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Sometime ago, when Ed Luce was the Delhi-based south Asia chief of the Financial Times, he wrote a memorable and entertaining book on India's growth and change. Now based in the US, this is his take on America's current travails.
The sum of those problems does not make a pretty picture. Take one of the best known numbers about the structure of US society: over nearly 40 years, the average income of the middle class has stayed absolutely flat;in the same time, the richest 1 per cent of the population has become wealthier many times over.
Manufacturing has hollowed out, most blue collar jobs are now in the food and entertainment sectors. America could become a nation of burger flippers. One of the largest employers in the US is a company that aggregates people for temporary assignments: companies do not like taking on full-time employees with healthcare costs and other benefits. This giant shift towards casualisation of work is taking a huge toll: without any post-retirement benefits and little or no savings, people are forced to stay in the workforce longer and longer.
Luce points out, correctly, that America's politicians engaged in their parochial battles just don't understand the scale of the problem facing them. Even those who do are trapped in the gridlock of division of powers: even a tiny minority can stall any legislation or reform if they want to.
Republicans blame government for everything and push for ever-lower taxes, Democrats like Obama do not believe that America has a major problem, arguing that everything can be fixed with a bit of tweaking and faith in US exceptionalism.
But since the end of the Cold War, history has played its cards in unexpected ways. The fall of the Berlin Wall and the Soviet Empire was supposed to be the end of history, to be followed by the ceaseless march of western democratic and economic values across the world. Much of the world has resisted democracy. Many nations - including China and to some extent India - have found ways to practice capitalism spiced with heavy doses of state intervention .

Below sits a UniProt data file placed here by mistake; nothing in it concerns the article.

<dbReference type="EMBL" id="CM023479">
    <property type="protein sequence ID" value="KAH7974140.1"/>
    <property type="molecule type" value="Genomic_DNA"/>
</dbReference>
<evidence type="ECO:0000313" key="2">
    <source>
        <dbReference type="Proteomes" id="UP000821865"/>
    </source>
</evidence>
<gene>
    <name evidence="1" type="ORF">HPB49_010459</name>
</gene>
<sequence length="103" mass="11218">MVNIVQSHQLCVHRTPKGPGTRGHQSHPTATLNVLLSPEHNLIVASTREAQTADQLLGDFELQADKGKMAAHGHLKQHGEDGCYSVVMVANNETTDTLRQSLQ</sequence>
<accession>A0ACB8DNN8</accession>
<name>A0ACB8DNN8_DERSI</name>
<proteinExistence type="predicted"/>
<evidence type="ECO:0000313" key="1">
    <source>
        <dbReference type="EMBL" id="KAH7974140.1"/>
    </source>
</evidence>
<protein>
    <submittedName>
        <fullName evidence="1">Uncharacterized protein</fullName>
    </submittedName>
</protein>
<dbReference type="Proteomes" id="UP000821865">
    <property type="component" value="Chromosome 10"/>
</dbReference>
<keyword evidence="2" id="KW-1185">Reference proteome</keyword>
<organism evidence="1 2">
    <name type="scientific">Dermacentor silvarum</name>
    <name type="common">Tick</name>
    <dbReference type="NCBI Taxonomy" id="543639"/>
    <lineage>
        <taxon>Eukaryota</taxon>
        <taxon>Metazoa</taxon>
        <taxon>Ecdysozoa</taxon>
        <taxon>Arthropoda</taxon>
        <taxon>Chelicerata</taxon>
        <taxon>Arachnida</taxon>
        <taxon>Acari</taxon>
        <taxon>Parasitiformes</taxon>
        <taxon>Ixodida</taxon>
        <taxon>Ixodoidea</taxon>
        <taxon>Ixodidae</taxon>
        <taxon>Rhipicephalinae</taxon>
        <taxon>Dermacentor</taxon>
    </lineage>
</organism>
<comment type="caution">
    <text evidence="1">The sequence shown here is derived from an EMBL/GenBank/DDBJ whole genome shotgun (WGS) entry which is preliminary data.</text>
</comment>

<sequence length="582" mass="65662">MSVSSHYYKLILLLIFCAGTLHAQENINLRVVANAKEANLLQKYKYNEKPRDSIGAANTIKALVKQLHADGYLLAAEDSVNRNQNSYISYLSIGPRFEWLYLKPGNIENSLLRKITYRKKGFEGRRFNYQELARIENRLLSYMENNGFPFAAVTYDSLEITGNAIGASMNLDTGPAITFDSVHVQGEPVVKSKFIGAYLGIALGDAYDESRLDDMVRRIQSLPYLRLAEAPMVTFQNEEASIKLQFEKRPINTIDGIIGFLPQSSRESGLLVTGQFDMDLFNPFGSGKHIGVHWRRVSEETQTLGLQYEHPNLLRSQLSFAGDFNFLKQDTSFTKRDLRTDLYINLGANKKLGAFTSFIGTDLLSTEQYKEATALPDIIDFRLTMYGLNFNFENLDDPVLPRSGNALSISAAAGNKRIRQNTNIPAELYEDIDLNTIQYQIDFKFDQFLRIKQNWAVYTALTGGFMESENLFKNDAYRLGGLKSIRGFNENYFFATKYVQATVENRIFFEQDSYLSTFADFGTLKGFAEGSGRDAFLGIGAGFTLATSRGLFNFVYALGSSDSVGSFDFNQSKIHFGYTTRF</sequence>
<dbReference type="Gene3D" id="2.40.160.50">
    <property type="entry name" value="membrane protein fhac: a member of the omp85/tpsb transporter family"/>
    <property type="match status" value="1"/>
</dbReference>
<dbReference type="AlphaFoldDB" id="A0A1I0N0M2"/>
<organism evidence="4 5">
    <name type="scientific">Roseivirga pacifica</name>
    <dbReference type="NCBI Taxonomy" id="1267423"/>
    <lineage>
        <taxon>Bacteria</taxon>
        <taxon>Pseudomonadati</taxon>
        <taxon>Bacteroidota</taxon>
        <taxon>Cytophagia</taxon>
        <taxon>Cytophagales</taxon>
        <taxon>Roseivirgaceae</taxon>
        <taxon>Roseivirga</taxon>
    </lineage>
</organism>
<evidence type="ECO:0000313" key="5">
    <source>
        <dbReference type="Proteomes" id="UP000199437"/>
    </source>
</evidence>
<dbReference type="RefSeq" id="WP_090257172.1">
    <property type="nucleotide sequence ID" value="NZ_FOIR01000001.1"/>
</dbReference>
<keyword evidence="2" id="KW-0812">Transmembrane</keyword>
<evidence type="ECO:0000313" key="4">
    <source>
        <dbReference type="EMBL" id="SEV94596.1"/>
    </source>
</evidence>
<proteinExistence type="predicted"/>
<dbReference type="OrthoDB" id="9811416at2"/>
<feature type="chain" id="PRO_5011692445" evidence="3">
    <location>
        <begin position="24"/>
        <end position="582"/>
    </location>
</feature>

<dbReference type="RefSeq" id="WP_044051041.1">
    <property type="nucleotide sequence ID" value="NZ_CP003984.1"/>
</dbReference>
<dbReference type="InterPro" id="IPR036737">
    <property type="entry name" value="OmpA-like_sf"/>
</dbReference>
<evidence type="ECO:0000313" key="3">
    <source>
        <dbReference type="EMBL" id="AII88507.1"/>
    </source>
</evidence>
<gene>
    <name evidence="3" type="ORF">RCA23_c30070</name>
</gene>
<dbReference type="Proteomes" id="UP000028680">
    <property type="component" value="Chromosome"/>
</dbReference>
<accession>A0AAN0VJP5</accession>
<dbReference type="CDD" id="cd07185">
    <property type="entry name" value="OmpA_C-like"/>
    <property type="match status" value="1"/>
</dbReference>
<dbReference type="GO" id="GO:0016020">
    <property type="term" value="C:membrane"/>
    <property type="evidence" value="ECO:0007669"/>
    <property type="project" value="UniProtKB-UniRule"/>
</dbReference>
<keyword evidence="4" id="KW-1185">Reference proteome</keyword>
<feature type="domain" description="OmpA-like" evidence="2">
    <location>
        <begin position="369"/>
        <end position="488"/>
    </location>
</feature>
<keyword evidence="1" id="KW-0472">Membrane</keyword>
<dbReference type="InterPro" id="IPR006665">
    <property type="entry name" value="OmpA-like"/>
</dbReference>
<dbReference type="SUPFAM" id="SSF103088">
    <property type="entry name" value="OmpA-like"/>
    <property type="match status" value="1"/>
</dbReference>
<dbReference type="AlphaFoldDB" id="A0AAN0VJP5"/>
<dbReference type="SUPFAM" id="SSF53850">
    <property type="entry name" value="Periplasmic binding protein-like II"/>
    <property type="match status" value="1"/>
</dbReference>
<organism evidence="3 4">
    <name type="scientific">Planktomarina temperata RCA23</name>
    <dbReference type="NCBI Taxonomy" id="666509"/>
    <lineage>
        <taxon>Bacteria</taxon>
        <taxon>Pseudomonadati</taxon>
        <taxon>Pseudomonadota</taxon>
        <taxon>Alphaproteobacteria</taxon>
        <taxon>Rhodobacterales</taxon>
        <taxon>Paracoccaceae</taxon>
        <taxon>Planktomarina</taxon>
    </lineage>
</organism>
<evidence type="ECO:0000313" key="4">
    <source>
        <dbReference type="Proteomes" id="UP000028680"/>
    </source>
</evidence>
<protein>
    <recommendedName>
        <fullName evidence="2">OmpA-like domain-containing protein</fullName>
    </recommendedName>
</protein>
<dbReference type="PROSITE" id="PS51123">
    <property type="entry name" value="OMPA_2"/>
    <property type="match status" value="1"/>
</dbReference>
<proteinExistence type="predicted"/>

Luce finds American policymakers, on the other hand, preaching free trade and laissez faire to their constituents. These constituents include giant businesses like IBM, GE or Microsoft many of which are quite happy exporting jobs and technology overseas where costs are cheaper, contributing directly to the further hollowing out of US manufacturing.
Another worrying trend is the increasing role of money in politics. Luce quotes Mark Hanna, a 19th century Republican millionaire and political operator saying, "There are two things that are important in politics. The first is money, and I can't remember what the second one is. "
Laughs apart, it is tough to believe that American politicians can pull themselves out of this plutocratic maze. Washington still looks to Wall Street for policy cues: the investment bankers that Dodd-Frank was supposed to regulate were the very people who made sure that it became toothless.
Young Americans increasingly do not care, or are unable to work for, a good education. An exhaustive survey of the schools system locates many faults, but the overriding reason for the rise in drop-out rates and poor sufficiency is the quality of families and neighbourhoods. Kids from better and richer neighbourhoods get better grades and have a higher chance of making it to college than poorer ones. And with large parts of the US turning into rust belts or zombie towns, grades will plummet.
One of the last great US systems which continues to thrive is its superb universities and colleges, unrivalled anywhere in the world. Yet, more and more people graduating are not Americans. And many non-Americans fresh out of college are unable to stay back to contribute to US growth because the government has cracked down on immigration after 9/11.
Luce correctly argues that there are no quick-fixes for America. It is possibly unlikely that it will ever revert to the post-War years of growth and prosperity in a world that is rapidly changing. Economics tells us that in an integrated world, wages and standards of living will converge across all countries. While India, China and many other countries play catch up, America might have to take a long pause. And as it does, the world may not have a single hegemon any more.
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